Embattled Deputy Chief Justice Philomena Mwilu closed property deals worth Sh315 million within three months on the back of irregular dealings with collapsed Imperial Bank.
Justice Mwilu’s loan dealings with Imperial Bank and property deals that are linked to tax evasion are at the heart of petition in which the Director of Public Prosecutions (DPP) is seeking the sacking of Kenya’s second senior-most judge.
She sold three parcels of land for Sh315 million deal between March 2016 and July 2016, more than doubling her return from the plots bought months back for Sh155 million with cash from Imperial Bank.
The DPP says Ms Mwilu failed to pay capital gains tax on the return and stamp duty of four per cent on value of the land she bought between December 2014 and March 2016 for Sh160 million.
Part of the Sh132 million in loans were granted interest free without applications from Ms Mwilu nor appraising her creditworthiness, others granted using letters with Judiciary letters head.
DPP say she also fraudulent recovered securities of the loans and sold them, leading to losses of Sh60 million at the collapsed Imperial Bank.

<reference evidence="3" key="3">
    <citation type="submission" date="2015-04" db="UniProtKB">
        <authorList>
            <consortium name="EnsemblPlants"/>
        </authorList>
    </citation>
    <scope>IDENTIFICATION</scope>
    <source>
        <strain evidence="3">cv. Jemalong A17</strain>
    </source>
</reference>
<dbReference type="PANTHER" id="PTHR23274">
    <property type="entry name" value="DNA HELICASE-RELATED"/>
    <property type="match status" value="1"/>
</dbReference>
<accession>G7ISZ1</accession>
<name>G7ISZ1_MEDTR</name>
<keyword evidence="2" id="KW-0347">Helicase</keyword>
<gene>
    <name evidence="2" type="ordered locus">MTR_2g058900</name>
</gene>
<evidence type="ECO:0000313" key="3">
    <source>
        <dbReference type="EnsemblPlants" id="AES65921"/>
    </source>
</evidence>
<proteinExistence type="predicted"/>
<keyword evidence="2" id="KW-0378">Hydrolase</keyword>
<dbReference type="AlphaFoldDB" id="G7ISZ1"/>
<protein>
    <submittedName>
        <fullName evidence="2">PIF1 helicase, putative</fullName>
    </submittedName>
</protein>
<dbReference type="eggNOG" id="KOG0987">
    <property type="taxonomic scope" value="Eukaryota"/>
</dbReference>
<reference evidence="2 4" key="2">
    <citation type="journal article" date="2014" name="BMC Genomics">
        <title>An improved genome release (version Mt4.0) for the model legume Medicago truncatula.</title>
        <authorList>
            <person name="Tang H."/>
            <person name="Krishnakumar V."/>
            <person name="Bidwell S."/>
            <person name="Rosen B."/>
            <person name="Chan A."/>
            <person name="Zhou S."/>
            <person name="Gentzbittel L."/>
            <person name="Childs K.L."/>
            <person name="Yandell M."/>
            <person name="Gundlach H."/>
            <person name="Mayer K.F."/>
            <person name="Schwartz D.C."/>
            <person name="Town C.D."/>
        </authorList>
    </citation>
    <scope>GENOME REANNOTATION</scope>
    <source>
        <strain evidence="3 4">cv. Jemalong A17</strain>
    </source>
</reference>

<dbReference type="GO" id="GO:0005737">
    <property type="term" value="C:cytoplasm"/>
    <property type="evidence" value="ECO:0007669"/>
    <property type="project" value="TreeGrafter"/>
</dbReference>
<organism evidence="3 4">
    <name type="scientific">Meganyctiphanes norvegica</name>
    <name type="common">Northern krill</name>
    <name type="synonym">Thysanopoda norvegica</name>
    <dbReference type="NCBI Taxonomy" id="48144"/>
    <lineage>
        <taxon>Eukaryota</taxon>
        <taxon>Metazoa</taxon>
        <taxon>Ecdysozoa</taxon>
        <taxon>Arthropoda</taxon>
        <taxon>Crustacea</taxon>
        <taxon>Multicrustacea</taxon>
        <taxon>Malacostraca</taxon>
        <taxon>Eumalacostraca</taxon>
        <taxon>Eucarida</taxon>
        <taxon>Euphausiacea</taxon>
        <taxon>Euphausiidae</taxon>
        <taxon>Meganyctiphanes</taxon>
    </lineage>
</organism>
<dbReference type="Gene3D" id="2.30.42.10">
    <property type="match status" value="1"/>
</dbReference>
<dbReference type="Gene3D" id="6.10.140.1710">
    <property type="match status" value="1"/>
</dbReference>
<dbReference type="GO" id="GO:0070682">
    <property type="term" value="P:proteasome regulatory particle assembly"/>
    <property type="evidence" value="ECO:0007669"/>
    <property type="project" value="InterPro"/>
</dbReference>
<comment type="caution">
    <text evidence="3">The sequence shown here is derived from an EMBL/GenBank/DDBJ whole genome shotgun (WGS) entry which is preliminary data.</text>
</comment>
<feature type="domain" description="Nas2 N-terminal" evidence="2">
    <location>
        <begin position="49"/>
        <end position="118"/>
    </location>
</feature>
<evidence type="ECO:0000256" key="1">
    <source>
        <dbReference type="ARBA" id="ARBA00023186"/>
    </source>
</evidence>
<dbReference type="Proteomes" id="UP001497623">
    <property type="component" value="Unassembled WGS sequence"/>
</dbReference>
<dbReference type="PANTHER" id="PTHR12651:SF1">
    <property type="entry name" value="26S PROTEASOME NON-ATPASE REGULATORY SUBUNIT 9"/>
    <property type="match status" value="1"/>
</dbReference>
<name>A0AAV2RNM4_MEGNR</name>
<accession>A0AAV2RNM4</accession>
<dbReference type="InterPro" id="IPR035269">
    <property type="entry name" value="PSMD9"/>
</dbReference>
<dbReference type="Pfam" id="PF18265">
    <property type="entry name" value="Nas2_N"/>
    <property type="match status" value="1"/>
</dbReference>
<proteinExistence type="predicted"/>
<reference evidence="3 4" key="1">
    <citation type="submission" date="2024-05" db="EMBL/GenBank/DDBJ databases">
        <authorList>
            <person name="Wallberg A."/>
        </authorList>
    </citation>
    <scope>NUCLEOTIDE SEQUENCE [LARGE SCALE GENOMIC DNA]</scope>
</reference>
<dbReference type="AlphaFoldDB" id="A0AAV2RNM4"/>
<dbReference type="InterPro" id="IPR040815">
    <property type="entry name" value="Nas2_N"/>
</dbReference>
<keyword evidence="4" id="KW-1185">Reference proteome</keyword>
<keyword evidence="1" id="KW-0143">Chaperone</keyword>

“The respondent therefore used her judicial office to improperly enrich herself,” the DPP says.
The petition says Ms Mwilu bought two plots in Nairobi for Sh80 million in December 2014 (reference numbers 3734/202 and 3734/209) and used them as security for a Sh60 million long-term loan.
She took another short-term loan of Sh60 million for purchase of half-acre property registered as 3734/1129 and successfully used it as substitution of the earlier loan security, leading to release of the two plots.
She was meant to sell the two plots and use proceeds to clear the Sh65 million short term loan and half of the long term loan.
The DPP say the judge sold all the properties for Sh315 million, and only cleared the Sh65 million and failed to offer Imperial Bank property 3734/1129 as security.
“The respondent clearly had no intention of charging the said property to Imperial and thus obtained said securities by making false representations,” says the DPP.